Slip angle describes how many degrees of rotation there are between where your tyres are facing and the direction of the track itself as you drive through the corner. It can get extremely technical if you’re an F1 team:
Using slip angle works because you are using all of the available grip on the tyre. And, if you know how to get access to “the maximum available grip” on a simulated tyre, you’re going to get faster.
The “sweet spot” for slip angle is very low – certainly no more than 10 degrees. More than this, you’re probably asking too much of the tyres and they’ll let go. Resulting in excessive oversteer or even a spin.
Using slip angle is really just the next level of awareness of what your car is doing after you’ve perfected trail braking.
As you approach a corner, you “trail off” (gradually reduce your brake pressure) as the car rotates into the corner. As you brake, the weight transfer moves towards the front tyres. This gives the front more grip but reduces grip at the rear. So, as the car turns, the rear can slide. Controlled correctly, the rear enters a state of slip angle allowing you to get the car turned for the apex allowing you to get on the power earlier.
Here’s a really useful visualisation of the difference between a good mid-corner phase (using the right amount of slip angle) vs a less efficient mid-corner:
The car on the left has used just the right amount of rotation into the corner, so now, as it prepares for the exit, the driver can get on the throttle earlier. Compare this to the car on the right which is clearly less well-prepared and still needs to complete the turn before the driver can get on the throttle.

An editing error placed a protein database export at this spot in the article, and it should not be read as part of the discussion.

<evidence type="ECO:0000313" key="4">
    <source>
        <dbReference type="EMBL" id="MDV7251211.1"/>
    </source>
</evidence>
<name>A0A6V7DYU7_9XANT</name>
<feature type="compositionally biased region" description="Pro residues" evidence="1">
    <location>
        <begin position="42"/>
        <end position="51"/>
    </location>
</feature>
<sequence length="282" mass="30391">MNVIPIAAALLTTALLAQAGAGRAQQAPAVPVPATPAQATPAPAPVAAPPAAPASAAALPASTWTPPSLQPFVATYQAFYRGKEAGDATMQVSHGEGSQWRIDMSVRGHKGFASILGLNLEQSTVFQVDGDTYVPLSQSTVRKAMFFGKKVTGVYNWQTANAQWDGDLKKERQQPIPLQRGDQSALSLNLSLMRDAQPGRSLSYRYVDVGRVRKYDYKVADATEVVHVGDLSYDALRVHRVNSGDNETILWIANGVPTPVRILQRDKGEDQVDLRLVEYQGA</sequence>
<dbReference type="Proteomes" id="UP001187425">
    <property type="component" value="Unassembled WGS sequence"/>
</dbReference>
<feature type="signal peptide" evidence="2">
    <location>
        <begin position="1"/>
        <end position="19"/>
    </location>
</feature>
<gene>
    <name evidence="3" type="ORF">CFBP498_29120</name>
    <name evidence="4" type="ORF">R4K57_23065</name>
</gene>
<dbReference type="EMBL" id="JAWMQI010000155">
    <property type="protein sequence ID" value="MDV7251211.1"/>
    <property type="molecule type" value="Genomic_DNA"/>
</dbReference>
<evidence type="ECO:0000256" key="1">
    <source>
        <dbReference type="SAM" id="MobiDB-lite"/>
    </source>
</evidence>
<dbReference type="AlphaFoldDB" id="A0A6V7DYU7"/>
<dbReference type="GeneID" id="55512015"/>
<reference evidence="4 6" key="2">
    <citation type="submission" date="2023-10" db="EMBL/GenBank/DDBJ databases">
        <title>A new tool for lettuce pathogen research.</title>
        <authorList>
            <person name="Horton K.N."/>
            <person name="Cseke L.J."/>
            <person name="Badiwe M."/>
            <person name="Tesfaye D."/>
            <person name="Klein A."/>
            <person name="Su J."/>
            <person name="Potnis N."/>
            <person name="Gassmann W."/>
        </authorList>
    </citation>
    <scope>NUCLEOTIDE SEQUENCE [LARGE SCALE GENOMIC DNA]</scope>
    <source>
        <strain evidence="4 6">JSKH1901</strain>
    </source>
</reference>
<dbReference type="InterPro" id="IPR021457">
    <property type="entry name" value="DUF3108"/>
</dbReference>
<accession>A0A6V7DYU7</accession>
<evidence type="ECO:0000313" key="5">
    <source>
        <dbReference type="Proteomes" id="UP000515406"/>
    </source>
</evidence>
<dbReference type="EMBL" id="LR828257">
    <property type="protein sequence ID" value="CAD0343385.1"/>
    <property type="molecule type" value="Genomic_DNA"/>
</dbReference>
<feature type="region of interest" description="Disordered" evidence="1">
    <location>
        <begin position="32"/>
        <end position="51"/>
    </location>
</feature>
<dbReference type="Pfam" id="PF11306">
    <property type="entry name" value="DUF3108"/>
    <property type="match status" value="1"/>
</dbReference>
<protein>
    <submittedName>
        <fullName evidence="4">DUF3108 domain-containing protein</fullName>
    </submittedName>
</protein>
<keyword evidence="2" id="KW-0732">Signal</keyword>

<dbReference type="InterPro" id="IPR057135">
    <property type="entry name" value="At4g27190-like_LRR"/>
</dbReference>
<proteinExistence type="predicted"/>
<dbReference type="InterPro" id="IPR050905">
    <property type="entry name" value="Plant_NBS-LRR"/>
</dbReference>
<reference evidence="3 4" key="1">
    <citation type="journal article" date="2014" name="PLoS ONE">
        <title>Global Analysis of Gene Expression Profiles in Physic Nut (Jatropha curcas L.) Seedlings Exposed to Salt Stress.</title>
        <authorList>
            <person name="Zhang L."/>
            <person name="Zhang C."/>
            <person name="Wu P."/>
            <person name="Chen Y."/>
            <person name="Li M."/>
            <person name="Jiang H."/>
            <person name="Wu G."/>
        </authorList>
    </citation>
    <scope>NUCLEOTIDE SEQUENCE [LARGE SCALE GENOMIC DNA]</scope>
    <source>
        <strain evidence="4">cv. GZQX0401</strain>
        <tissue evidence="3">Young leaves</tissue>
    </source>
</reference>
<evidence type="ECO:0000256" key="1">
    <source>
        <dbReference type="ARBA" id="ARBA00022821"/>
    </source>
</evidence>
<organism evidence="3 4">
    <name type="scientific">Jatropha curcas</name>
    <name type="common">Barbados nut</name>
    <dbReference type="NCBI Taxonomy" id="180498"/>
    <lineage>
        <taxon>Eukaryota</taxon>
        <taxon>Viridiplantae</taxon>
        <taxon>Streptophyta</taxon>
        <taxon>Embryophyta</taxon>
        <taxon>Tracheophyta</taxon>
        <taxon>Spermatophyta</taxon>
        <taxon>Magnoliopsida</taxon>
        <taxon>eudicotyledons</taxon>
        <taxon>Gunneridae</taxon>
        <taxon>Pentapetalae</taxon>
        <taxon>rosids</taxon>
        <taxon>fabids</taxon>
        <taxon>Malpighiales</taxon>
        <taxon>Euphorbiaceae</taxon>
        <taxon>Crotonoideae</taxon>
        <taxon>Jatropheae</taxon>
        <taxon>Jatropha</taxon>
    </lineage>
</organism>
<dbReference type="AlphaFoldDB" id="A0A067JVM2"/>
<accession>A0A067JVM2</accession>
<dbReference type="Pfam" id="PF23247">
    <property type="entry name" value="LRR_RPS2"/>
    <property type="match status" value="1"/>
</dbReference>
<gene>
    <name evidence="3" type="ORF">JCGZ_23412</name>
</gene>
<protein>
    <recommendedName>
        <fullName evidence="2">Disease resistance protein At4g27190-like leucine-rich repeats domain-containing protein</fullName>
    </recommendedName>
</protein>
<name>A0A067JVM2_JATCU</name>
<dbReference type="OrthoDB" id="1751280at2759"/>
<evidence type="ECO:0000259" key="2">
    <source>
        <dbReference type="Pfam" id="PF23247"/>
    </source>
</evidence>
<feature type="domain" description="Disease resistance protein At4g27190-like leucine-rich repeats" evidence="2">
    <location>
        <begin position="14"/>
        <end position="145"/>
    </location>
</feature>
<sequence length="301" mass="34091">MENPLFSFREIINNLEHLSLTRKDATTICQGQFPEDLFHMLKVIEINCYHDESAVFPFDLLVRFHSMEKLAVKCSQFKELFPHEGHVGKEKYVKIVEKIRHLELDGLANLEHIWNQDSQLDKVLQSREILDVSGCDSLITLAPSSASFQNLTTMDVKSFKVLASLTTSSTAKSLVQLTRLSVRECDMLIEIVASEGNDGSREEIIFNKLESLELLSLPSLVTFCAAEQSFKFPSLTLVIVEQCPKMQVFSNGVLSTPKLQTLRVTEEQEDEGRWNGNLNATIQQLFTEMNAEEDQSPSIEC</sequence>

Imagine for a moment that you got on the throttle a tenth earlier at this point. You’ll now carry that advantage all the way to the next corner. So there’s lap time to be gained in the corner but on the following straight, too.
This technique takes time and “feel”. Use the tyre noise to gauge how much slip is occurring and feel whether this slip is too much or too little.
Use Your Vision
To get the exact amount of rotation for corners perfected, there’s a critical lesson to be learned. Think about where you’re looking.
As you approach a corner, your eyes are locked on the apex (hence the phrase “sighting the apex”). But too many drivers stop thinking at this point and just feel the need to get on the throttle. A better technique is to move your vision to sight the exit at the earliest opportunity. In fact, as soon as you’re in the braking zone you should already have moved your eyes towards the exit of the corner. This information will tell you whether you’ve got the car turned enough yet to fully lift off the brakes and start the exit under the throttle.
Combine an understanding of slip angle with an acceptance of the importance of using your eyes in the right way and, with the tyre audio giving you lots of useful new information, you’ll soon settle into a driving mode that helps you find even more lap time.